A tennis ball may look like nothing more than a football to you and me, but it’s actually a much more complex ball. It needs to meet certain specs across a wide range of criteria. When it comes to making a tennis ball, manufacturers have a number of options. They can use the same basic material for every ball and make a batch based on that standard, or they can introduce different tooling and new processes in an effort to make each ball more consistent.
In this article, we’ll reveal the inner workings of one of the most complex soccer balls in the world: The tennis ball.
There are many types of the natural rubber and synthetic rubbers used in the making of tennis balls. The rubber used in tennis balls is a mixture of chemicals that are mixed and passed through rollers until it comes out in a certain way. The rubber is then pressed into pellets which will then make up the ball’s shape.
The half-spheres are melted by a high temperature molding machine. The rubber pellets are put into the mold and heated up to around 155°C. They are then machine-pressed at a pressure of approximately 160 kg/cm2 into a perfect half-sphere and an adhesive is added to each edge to secure the balls in place during their travel through the pipe.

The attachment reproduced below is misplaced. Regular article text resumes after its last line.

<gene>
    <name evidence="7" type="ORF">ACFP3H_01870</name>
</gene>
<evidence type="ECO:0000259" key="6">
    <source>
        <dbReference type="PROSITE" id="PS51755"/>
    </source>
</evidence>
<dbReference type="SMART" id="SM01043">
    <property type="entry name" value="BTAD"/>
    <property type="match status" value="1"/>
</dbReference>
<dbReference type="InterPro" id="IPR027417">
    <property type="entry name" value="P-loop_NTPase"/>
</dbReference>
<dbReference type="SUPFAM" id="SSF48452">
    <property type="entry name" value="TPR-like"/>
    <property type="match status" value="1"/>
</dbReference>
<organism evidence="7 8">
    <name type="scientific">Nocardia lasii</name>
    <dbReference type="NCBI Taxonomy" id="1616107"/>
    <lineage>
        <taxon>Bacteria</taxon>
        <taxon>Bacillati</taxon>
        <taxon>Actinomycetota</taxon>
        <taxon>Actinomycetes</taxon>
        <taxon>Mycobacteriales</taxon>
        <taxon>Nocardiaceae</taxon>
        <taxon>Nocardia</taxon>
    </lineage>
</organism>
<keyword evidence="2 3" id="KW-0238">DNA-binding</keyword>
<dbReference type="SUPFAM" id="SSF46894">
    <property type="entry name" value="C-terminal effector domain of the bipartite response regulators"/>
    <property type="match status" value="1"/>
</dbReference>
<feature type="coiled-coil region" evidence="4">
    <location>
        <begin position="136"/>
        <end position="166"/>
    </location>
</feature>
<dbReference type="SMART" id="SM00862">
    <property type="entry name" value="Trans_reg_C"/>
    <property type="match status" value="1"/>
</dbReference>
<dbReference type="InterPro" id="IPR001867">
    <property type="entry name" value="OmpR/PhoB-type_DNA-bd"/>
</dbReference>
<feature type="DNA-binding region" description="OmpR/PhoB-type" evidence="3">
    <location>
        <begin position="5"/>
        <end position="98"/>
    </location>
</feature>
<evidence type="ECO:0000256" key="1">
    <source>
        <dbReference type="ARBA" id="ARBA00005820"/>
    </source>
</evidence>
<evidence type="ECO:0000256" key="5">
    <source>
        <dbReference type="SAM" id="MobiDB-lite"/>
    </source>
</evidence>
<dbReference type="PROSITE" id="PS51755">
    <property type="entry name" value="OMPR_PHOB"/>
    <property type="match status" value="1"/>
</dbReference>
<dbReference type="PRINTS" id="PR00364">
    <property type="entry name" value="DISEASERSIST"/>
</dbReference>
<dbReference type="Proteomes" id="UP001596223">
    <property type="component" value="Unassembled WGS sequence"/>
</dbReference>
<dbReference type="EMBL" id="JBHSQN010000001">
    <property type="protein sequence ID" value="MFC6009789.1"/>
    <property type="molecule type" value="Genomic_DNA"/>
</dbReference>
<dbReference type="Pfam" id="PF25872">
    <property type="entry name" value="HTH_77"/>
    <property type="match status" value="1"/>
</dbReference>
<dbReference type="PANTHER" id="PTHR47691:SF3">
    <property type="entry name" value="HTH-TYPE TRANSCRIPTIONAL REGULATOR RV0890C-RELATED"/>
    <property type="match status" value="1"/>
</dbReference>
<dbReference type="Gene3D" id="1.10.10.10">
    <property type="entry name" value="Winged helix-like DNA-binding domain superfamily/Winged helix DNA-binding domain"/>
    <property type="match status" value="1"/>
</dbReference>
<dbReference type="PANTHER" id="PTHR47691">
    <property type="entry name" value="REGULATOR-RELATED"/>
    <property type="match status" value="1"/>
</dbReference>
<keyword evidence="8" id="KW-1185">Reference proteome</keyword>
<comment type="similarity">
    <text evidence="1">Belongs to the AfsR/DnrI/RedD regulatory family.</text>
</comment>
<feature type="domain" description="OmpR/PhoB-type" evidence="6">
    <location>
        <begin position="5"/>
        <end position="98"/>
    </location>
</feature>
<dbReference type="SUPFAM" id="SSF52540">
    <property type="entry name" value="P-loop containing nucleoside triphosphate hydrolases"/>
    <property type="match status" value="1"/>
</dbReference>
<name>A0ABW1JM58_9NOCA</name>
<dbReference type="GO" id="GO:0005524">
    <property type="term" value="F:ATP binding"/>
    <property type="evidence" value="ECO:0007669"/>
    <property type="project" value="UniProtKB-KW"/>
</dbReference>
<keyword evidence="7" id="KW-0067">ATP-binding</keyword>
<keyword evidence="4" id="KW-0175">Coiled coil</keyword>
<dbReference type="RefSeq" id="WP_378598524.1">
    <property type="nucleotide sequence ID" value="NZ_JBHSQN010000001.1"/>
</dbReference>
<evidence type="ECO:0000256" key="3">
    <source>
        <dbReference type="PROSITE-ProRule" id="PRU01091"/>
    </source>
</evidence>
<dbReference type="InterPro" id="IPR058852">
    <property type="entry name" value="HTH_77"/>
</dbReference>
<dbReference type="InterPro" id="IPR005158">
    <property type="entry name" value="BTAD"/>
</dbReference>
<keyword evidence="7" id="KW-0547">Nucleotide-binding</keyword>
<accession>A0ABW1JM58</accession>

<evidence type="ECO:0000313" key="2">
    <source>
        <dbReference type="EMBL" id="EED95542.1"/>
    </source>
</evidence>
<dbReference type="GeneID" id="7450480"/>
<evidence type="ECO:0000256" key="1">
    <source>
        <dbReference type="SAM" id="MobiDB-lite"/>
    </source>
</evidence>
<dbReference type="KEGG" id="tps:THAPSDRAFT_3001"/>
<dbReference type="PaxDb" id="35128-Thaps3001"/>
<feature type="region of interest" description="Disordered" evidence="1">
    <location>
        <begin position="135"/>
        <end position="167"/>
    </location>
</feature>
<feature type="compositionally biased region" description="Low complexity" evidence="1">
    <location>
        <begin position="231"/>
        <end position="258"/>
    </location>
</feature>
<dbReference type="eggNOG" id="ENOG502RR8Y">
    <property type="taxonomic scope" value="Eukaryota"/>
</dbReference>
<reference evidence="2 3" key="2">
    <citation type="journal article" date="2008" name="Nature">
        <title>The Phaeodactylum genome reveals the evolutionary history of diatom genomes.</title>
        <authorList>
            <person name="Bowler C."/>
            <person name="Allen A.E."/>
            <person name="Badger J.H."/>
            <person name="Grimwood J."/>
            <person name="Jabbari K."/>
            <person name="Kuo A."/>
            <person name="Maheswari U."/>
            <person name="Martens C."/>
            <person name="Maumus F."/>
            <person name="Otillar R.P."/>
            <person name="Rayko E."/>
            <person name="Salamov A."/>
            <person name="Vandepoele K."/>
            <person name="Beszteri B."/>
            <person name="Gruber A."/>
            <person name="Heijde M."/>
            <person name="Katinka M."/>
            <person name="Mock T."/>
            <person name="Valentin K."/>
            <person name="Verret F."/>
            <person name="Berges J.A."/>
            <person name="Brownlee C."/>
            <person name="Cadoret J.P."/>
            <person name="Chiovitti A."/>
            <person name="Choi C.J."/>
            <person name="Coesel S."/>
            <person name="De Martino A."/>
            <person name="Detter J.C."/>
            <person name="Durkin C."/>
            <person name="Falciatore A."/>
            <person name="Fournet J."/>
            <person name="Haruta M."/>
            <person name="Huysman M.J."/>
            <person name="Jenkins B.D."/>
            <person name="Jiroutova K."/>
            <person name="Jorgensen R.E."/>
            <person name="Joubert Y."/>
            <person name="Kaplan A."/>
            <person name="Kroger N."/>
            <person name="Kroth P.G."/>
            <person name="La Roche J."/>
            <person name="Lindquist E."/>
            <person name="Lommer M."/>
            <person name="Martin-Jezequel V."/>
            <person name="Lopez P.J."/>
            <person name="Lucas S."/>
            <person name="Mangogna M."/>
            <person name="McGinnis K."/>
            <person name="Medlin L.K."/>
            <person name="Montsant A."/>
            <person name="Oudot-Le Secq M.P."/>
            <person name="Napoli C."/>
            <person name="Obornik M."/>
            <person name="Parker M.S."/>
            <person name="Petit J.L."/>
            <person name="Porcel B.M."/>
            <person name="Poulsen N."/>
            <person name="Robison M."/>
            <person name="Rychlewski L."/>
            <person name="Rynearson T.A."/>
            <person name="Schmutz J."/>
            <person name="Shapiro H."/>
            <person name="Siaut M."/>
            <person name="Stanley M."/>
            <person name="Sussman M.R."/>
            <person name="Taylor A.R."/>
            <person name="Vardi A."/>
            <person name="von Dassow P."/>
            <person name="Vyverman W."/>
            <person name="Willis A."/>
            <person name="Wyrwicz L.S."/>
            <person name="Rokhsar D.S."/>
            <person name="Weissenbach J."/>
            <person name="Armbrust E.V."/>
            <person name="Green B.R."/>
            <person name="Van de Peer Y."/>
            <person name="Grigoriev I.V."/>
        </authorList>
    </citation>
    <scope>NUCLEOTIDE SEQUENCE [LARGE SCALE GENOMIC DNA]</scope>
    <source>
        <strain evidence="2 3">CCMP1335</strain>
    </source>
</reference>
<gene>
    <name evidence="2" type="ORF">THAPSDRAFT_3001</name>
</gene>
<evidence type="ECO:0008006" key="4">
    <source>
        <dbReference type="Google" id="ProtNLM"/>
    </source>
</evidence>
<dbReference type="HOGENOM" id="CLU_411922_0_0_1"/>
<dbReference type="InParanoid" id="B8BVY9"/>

The vulcanization, or “vulcanization”, stage of the process involves heating the two halves together in a hydraulic press. The balls have been loaded into the press and then joined using heat and pressure, forming an unbreakable connection. Just before they come together, the pressurized air is added which conforms to the correct pressure as laid out by the ITF. This is known as the core.
Covering the Ball
A covering is the exterior surface of a tennis ball. Felt is cut into the shapes, known in the trade as ‘dog bones’, covered in glue and each ball is then wrapped in two pieces of material either by machine or by hand. The first step is to roll the felt up tight in a suitable sausage form and then stretch it out with your hands until it can be formed into its final shape before gluing on the cover.
Finally Ready to Use
Whether they’re being made in your local factory or by a small family-owned company in Lapland, tennis balls are made to the exact same specifications. The raw material used is polyurethane, which after being mixed and compressed is vulcanized into rubber with a polymer called polyvinyl acetate. Once this high-strength material is heated, air bubbles bond the two surfaces together. The balls go through the usual process of quality control before packing them into pressurized cans ready to be used.